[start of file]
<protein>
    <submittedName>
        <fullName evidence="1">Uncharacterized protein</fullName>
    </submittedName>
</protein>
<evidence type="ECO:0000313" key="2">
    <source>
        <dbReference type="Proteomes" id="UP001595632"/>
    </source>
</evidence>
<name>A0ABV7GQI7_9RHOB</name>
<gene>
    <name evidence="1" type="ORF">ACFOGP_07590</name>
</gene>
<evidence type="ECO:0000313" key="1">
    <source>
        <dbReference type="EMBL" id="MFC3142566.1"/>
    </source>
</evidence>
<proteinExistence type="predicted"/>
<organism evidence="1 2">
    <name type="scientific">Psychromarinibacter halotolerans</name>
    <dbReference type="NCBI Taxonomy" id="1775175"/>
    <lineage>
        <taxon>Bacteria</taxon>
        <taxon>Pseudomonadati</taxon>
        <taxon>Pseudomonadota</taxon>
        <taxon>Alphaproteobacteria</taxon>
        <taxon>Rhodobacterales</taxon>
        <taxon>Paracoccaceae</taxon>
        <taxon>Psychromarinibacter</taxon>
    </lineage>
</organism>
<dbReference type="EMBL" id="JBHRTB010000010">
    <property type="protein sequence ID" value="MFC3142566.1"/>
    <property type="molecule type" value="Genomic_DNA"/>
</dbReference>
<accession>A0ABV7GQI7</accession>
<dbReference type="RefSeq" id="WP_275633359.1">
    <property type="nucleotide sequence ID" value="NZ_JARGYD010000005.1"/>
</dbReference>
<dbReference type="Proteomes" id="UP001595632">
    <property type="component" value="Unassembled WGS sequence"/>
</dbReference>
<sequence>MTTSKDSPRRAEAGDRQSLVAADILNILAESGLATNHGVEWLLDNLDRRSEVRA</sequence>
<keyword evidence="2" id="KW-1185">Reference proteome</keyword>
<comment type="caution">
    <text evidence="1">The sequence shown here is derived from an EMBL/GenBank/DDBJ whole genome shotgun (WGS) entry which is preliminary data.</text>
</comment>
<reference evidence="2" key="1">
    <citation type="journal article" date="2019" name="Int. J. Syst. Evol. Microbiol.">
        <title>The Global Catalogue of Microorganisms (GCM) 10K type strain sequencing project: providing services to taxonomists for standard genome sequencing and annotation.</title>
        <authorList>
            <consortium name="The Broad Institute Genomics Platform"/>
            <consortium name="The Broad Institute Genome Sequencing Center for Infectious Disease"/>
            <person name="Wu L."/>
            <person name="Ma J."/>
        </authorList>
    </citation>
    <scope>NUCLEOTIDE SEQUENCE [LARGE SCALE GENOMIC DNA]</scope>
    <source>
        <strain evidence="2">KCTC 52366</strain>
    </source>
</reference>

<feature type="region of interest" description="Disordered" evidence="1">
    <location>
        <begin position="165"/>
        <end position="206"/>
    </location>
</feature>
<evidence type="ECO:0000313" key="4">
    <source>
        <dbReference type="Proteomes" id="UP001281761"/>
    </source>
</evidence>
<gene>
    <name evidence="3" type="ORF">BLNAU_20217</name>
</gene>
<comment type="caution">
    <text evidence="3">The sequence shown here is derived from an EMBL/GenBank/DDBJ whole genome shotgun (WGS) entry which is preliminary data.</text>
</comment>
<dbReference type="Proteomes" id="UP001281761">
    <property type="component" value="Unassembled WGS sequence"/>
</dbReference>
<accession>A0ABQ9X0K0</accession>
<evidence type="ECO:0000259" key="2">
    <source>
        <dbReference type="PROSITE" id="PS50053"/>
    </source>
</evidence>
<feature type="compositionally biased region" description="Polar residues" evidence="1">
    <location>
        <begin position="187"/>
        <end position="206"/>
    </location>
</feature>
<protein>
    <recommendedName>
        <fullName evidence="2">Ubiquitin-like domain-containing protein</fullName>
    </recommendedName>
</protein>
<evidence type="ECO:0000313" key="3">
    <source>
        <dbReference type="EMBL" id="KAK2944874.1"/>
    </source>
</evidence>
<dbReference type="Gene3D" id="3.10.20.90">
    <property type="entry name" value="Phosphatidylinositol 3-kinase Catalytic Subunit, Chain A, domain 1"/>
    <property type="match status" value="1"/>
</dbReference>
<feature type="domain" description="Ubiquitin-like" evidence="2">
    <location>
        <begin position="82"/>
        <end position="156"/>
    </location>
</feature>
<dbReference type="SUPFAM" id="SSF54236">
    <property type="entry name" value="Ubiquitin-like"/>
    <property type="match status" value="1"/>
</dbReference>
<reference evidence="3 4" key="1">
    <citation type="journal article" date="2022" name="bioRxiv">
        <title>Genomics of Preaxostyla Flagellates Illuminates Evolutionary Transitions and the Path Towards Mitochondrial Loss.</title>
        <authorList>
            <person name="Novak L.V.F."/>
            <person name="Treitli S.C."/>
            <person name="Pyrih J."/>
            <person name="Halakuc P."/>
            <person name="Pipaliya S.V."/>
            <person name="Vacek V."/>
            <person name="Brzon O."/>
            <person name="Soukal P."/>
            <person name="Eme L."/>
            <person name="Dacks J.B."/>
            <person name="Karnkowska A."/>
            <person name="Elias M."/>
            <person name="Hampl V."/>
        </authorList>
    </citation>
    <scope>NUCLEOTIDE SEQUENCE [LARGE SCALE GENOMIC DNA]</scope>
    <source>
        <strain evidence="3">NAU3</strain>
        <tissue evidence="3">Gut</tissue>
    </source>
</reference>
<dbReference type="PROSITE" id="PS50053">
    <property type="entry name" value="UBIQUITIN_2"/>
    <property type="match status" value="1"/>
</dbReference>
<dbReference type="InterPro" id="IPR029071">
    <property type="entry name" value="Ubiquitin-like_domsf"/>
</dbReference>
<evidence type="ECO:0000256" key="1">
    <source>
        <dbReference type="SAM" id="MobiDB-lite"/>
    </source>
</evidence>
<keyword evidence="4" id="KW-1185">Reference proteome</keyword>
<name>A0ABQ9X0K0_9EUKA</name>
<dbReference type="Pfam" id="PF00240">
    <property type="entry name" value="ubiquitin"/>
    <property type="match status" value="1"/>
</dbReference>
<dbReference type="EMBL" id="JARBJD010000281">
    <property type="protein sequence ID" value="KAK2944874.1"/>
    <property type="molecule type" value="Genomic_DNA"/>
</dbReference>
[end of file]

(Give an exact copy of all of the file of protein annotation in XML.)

<protein>
    <submittedName>
        <fullName evidence="1">Uncharacterized protein</fullName>
    </submittedName>
</protein>
<evidence type="ECO:0000313" key="2">
    <source>
        <dbReference type="Proteomes" id="UP001595632"/>
    </source>
</evidence>
<name>A0ABV7GQI7_9RHOB</name>
<gene>
    <name evidence="1" type="ORF">ACFOGP_07590</name>
</gene>
<evidence type="ECO:0000313" key="1">
    <source>
        <dbReference type="EMBL" id="MFC3142566.1"/>
    </source>
</evidence>
<proteinExistence type="predicted"/>
<organism evidence="1 2">
    <name type="scientific">Psychromarinibacter halotolerans</name>
    <dbReference type="NCBI Taxonomy" id="1775175"/>
    <lineage>
        <taxon>Bacteria</taxon>
        <taxon>Pseudomonadati</taxon>
        <taxon>Pseudomonadota</taxon>
        <taxon>Alphaproteobacteria</taxon>
        <taxon>Rhodobacterales</taxon>
        <taxon>Paracoccaceae</taxon>
        <taxon>Psychromarinibacter</taxon>
    </lineage>
</organism>
<dbReference type="EMBL" id="JBHRTB010000010">
    <property type="protein sequence ID" value="MFC3142566.1"/>
    <property type="molecule type" value="Genomic_DNA"/>
</dbReference>
<accession>A0ABV7GQI7</accession>
<dbReference type="RefSeq" id="WP_275633359.1">
    <property type="nucleotide sequence ID" value="NZ_JARGYD010000005.1"/>
</dbReference>
<dbReference type="Proteomes" id="UP001595632">
    <property type="component" value="Unassembled WGS sequence"/>
</dbReference>
<sequence>MTTSKDSPRRAEAGDRQSLVAADILNILAESGLATNHGVEWLLDNLDRRSEVRA</sequence>
<keyword evidence="2" id="KW-1185">Reference proteome</keyword>
<comment type="caution">
    <text evidence="1">The sequence shown here is derived from an EMBL/GenBank/DDBJ whole genome shotgun (WGS) entry which is preliminary data.</text>
</comment>
<reference evidence="2" key="1">
    <citation type="journal article" date="2019" name="Int. J. Syst. Evol. Microbiol.">
        <title>The Global Catalogue of Microorganisms (GCM) 10K type strain sequencing project: providing services to taxonomists for standard genome sequencing and annotation.</title>
        <authorList>
            <consortium name="The Broad Institute Genomics Platform"/>
            <consortium name="The Broad Institute Genome Sequencing Center for Infectious Disease"/>
            <person name="Wu L."/>
            <person name="Ma J."/>
        </authorList>
    </citation>
    <scope>NUCLEOTIDE SEQUENCE [LARGE SCALE GENOMIC DNA]</scope>
    <source>
        <strain evidence="2">KCTC 52366</strain>
    </source>
</reference>

<feature type="region of interest" description="Disordered" evidence="1">
    <location>
        <begin position="165"/>
        <end position="206"/>
    </location>
</feature>
<evidence type="ECO:0000313" key="4">
    <source>
        <dbReference type="Proteomes" id="UP001281761"/>
    </source>
</evidence>
<gene>
    <name evidence="3" type="ORF">BLNAU_20217</name>
</gene>
<comment type="caution">
    <text evidence="3">The sequence shown here is derived from an EMBL/GenBank/DDBJ whole genome shotgun (WGS) entry which is preliminary data.</text>
</comment>
<dbReference type="Proteomes" id="UP001281761">
    <property type="component" value="Unassembled WGS sequence"/>
</dbReference>
<accession>A0ABQ9X0K0</accession>
<evidence type="ECO:0000259" key="2">
    <source>
        <dbReference type="PROSITE" id="PS50053"/>
    </source>
</evidence>
<feature type="compositionally biased region" description="Polar residues" evidence="1">
    <location>
        <begin position="187"/>
        <end position="206"/>
    </location>
</feature>
<protein>
    <recommendedName>
        <fullName evidence="2">Ubiquitin-like domain-containing protein</fullName>
    </recommendedName>
</protein>
<evidence type="ECO:0000313" key="3">
    <source>
        <dbReference type="EMBL" id="KAK2944874.1"/>
    </source>
</evidence>
<dbReference type="Gene3D" id="3.10.20.90">
    <property type="entry name" value="Phosphatidylinositol 3-kinase Catalytic Subunit, Chain A, domain 1"/>
    <property type="match status" value="1"/>
</dbReference>
<feature type="domain" description="Ubiquitin-like" evidence="2">
    <location>
        <begin position="82"/>
        <end position="156"/>
    </location>
</feature>
<dbReference type="SUPFAM" id="SSF54236">
    <property type="entry name" value="Ubiquitin-like"/>
    <property type="match status" value="1"/>
</dbReference>
<reference evidence="3 4" key="1">
    <citation type="journal article" date="2022" name="bioRxiv">
        <title>Genomics of Preaxostyla Flagellates Illuminates Evolutionary Transitions and the Path Towards Mitochondrial Loss.</title>
        <authorList>
            <person name="Novak L.V.F."/>
            <person name="Treitli S.C."/>
            <person name="Pyrih J."/>
            <person name="Halakuc P."/>
            <person name="Pipaliya S.V."/>
            <person name="Vacek V."/>
            <person name="Brzon O."/>
            <person name="Soukal P."/>
            <person name="Eme L."/>
            <person name="Dacks J.B."/>
            <person name="Karnkowska A."/>
            <person name="Elias M."/>
            <person name="Hampl V."/>
        </authorList>
    </citation>
    <scope>NUCLEOTIDE SEQUENCE [LARGE SCALE GENOMIC DNA]</scope>
    <source>
        <strain evidence="3">NAU3</strain>
        <tissue evidence="3">Gut</tissue>
    </source>
</reference>
<dbReference type="PROSITE" id="PS50053">
    <property type="entry name" value="UBIQUITIN_2"/>
    <property type="match status" value="1"/>
</dbReference>
<dbReference type="InterPro" id="IPR029071">
    <property type="entry name" value="Ubiquitin-like_domsf"/>
</dbReference>
<evidence type="ECO:0000256" key="1">
    <source>
        <dbReference type="SAM" id="MobiDB-lite"/>
    </source>
</evidence>
<keyword evidence="4" id="KW-1185">Reference proteome</keyword>
<name>A0ABQ9X0K0_9EUKA</name>
<dbReference type="Pfam" id="PF00240">
    <property type="entry name" value="ubiquitin"/>
    <property type="match status" value="1"/>
</dbReference>
<dbReference type="EMBL" id="JARBJD010000281">
    <property type="protein sequence ID" value="KAK2944874.1"/>
    <property type="molecule type" value="Genomic_DNA"/>
</dbReference>